And it wasn't just Dad. Clare remembers playing Scrabble with both Mom and Dad, and how they'd tell her that she'd never learn if they went easy on her. She still thinks her vocabulary grew because of it.
Once, when Laura and I were invited to play in a bowling tournament with Mom and Dad at the Shore Club, Dad took Laura on his team and lovingly but firmly taught her how to be a better bowler. (They won.)
And even last summer, when he was faltering, Dad played ping-pong at his 90th birthday party and got frustrated when he thought Tim - who just wanted to make sure he didn't fall - was getting in the way of his making a winning shot.
Dad loved the Mets. He loved a good political argument. He loved taking a walk on Greenwich Point. He loved playing tennis. He loved chicken parmesan - Mom's most of all, and then Debbie's, but if he went to an Italian restaurant, that usually was the dish he wanted. He was, in his own quiet way, a passionate man.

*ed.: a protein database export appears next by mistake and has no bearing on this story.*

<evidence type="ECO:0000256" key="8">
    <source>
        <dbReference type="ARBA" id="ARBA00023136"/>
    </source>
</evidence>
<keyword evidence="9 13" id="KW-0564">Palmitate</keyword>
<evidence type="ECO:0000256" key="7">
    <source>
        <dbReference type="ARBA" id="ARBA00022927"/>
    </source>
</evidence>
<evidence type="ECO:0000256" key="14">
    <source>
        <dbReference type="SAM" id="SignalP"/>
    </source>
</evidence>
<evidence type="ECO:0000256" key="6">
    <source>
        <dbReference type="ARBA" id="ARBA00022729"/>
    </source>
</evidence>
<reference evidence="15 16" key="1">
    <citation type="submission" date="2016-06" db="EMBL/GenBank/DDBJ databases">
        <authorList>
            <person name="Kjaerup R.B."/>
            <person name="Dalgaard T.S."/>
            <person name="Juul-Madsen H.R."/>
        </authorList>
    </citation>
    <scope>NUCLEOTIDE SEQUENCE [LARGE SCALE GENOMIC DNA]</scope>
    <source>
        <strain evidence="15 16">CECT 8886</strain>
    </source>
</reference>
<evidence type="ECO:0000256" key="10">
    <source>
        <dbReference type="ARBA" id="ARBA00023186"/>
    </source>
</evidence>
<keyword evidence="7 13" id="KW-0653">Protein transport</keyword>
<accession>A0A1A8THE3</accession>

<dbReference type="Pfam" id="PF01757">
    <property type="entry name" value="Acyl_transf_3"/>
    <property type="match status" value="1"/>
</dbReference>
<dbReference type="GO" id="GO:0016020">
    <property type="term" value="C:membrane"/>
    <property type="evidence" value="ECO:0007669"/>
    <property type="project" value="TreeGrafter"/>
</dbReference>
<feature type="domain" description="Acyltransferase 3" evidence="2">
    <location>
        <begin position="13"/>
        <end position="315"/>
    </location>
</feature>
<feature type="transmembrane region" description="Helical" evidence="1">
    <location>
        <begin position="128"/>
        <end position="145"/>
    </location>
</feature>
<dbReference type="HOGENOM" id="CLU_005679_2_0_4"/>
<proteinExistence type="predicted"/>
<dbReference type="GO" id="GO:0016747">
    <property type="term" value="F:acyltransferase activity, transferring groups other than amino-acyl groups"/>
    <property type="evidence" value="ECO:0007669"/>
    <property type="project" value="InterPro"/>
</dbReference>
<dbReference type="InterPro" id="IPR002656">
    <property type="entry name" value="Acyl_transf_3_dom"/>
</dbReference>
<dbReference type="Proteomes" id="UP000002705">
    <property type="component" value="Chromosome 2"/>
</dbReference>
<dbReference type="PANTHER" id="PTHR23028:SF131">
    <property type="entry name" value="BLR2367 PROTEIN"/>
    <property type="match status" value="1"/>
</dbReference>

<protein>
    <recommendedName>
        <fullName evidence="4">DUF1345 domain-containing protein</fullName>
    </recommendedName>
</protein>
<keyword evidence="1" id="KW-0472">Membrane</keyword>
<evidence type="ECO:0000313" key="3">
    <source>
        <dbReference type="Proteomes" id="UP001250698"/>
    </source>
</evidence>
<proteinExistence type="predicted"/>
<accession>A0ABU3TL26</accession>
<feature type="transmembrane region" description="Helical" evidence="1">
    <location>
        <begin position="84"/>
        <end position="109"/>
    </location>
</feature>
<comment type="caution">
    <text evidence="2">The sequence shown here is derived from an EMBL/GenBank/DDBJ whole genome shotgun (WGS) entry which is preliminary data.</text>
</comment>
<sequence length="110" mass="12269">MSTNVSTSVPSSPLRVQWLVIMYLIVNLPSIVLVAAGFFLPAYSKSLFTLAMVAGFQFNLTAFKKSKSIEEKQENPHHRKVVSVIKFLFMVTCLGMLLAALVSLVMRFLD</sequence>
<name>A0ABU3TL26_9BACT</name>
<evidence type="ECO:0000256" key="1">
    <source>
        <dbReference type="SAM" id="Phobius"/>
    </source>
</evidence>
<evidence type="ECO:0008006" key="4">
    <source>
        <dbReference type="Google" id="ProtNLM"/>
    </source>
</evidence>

This eulogy could go on much longer, but that would annoy Dad, and so we'll close with this...
One of the things Dad loved to do was tell a story. They weren't always true stories - like the tales about how he was in the circus, or how in the Navy he used to be on a submarine that had a screen door. But it seems appropriate here to close with one of his favorite stories.
"I was driving on Mamaroneck Avenue," he'd say, "and I realized that I needed gas. And so I pulled into a gas station, and the attendant (this was way before self-fueling options) was filling another car's tank. But he wasn't paying attention, and pretty soon the tank began to overflow, with gasoline going all over the pavement. At that moment, a stray dog wandered over and began to lap up the gas, and so I went over and tried to shoo the dog away. When I did, the dog took off, running down Mamaroneck Avenue as fast as it could ... until, suddenly, it keeled over. You know why?"
"Why?" we'd ask.
Dad would grin. This was his favorite punchline: "It ran out of gas!"
It occurs to us that while in some ways Dad has run out of gas, his ideas and his enthusiasm and his passion and his beliefs and his love have not ... and his children and grandchildren and great grandchildren - as well as all the friends and students whom he touched deeply over the years - will carry them with us.
- KC's View: